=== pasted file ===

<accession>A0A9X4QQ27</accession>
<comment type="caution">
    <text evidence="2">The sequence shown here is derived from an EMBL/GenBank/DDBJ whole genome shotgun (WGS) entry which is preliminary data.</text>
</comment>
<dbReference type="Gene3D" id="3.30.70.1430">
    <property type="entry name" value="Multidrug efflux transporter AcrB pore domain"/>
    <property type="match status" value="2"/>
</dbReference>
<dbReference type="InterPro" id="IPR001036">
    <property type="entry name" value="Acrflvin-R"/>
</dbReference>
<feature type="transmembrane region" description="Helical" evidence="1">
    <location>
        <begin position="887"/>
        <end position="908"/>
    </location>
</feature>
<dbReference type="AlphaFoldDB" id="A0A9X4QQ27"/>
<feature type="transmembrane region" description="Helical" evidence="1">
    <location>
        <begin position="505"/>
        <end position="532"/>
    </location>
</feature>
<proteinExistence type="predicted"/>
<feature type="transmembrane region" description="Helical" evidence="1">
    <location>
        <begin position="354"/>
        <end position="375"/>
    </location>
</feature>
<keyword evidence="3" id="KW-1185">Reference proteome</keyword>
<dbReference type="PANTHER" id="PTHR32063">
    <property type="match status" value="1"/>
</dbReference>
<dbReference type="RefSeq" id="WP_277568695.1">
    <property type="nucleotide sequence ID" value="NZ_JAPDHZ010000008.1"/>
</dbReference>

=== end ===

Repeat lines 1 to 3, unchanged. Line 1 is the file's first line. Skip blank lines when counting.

<accession>A0A9X4QQ27</accession>
<comment type="caution">
    <text evidence="2">The sequence shown here is derived from an EMBL/GenBank/DDBJ whole genome shotgun (WGS) entry which is preliminary data.</text>